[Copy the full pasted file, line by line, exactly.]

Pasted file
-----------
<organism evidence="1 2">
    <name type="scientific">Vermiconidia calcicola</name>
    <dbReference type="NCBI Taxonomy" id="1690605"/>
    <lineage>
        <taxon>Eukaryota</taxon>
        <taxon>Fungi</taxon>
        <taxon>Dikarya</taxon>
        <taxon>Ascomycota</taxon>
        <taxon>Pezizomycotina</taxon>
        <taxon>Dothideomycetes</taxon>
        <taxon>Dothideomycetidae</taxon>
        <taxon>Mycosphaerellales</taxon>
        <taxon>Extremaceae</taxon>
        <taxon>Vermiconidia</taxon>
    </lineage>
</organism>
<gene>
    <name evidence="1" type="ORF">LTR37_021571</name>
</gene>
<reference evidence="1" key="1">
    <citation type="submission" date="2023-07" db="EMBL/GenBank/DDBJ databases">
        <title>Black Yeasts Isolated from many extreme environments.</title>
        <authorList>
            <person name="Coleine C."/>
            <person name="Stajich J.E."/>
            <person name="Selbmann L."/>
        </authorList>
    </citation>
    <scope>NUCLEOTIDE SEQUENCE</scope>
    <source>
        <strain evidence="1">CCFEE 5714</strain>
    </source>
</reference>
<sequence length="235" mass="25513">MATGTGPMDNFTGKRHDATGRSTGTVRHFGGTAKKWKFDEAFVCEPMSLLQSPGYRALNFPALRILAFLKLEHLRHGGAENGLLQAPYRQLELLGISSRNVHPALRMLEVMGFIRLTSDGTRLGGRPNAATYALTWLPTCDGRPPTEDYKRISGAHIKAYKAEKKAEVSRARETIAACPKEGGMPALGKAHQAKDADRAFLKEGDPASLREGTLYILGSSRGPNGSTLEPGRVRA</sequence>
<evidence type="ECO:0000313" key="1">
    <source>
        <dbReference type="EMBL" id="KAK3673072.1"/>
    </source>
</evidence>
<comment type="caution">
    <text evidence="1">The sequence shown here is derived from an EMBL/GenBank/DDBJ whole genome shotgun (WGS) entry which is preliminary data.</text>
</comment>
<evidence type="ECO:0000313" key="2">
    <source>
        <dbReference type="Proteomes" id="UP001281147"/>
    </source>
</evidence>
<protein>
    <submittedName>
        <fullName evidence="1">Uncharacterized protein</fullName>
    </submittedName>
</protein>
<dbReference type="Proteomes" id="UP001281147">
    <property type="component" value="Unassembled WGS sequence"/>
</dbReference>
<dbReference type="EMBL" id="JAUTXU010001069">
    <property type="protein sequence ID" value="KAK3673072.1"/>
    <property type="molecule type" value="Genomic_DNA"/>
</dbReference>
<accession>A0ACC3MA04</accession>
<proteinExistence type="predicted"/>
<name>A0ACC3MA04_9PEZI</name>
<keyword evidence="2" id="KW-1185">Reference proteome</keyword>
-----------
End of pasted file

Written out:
<organism evidence="1 2">
    <name type="scientific">Vermiconidia calcicola</name>
    <dbReference type="NCBI Taxonomy" id="1690605"/>
    <lineage>
        <taxon>Eukaryota</taxon>
        <taxon>Fungi</taxon>
        <taxon>Dikarya</taxon>
        <taxon>Ascomycota</taxon>
        <taxon>Pezizomycotina</taxon>
        <taxon>Dothideomycetes</taxon>
        <taxon>Dothideomycetidae</taxon>
        <taxon>Mycosphaerellales</taxon>
        <taxon>Extremaceae</taxon>
        <taxon>Vermiconidia</taxon>
    </lineage>
</organism>
<gene>
    <name evidence="1" type="ORF">LTR37_021571</name>
</gene>
<reference evidence="1" key="1">
    <citation type="submission" date="2023-07" db="EMBL/GenBank/DDBJ databases">
        <title>Black Yeasts Isolated from many extreme environments.</title>
        <authorList>
            <person name="Coleine C."/>
            <person name="Stajich J.E."/>
            <person name="Selbmann L."/>
        </authorList>
    </citation>
    <scope>NUCLEOTIDE SEQUENCE</scope>
    <source>
        <strain evidence="1">CCFEE 5714</strain>
    </source>
</reference>
<sequence length="235" mass="25513">MATGTGPMDNFTGKRHDATGRSTGTVRHFGGTAKKWKFDEAFVCEPMSLLQSPGYRALNFPALRILAFLKLEHLRHGGAENGLLQAPYRQLELLGISSRNVHPALRMLEVMGFIRLTSDGTRLGGRPNAATYALTWLPTCDGRPPTEDYKRISGAHIKAYKAEKKAEVSRARETIAACPKEGGMPALGKAHQAKDADRAFLKEGDPASLREGTLYILGSSRGPNGSTLEPGRVRA</sequence>
<evidence type="ECO:0000313" key="1">
    <source>
        <dbReference type="EMBL" id="KAK3673072.1"/>
    </source>
</evidence>
<comment type="caution">
    <text evidence="1">The sequence shown here is derived from an EMBL/GenBank/DDBJ whole genome shotgun (WGS) entry which is preliminary data.</text>
</comment>
<evidence type="ECO:0000313" key="2">
    <source>
        <dbReference type="Proteomes" id="UP001281147"/>
    </source>
</evidence>
<protein>
    <submittedName>
        <fullName evidence="1">Uncharacterized protein</fullName>
    </submittedName>
</protein>
<dbReference type="Proteomes" id="UP001281147">
    <property type="component" value="Unassembled WGS sequence"/>
</dbReference>
<dbReference type="EMBL" id="JAUTXU010001069">
    <property type="protein sequence ID" value="KAK3673072.1"/>
    <property type="molecule type" value="Genomic_DNA"/>
</dbReference>
<accession>A0ACC3MA04</accession>
<proteinExistence type="predicted"/>
<name>A0ACC3MA04_9PEZI</name>
<keyword evidence="2" id="KW-1185">Reference proteome</keyword>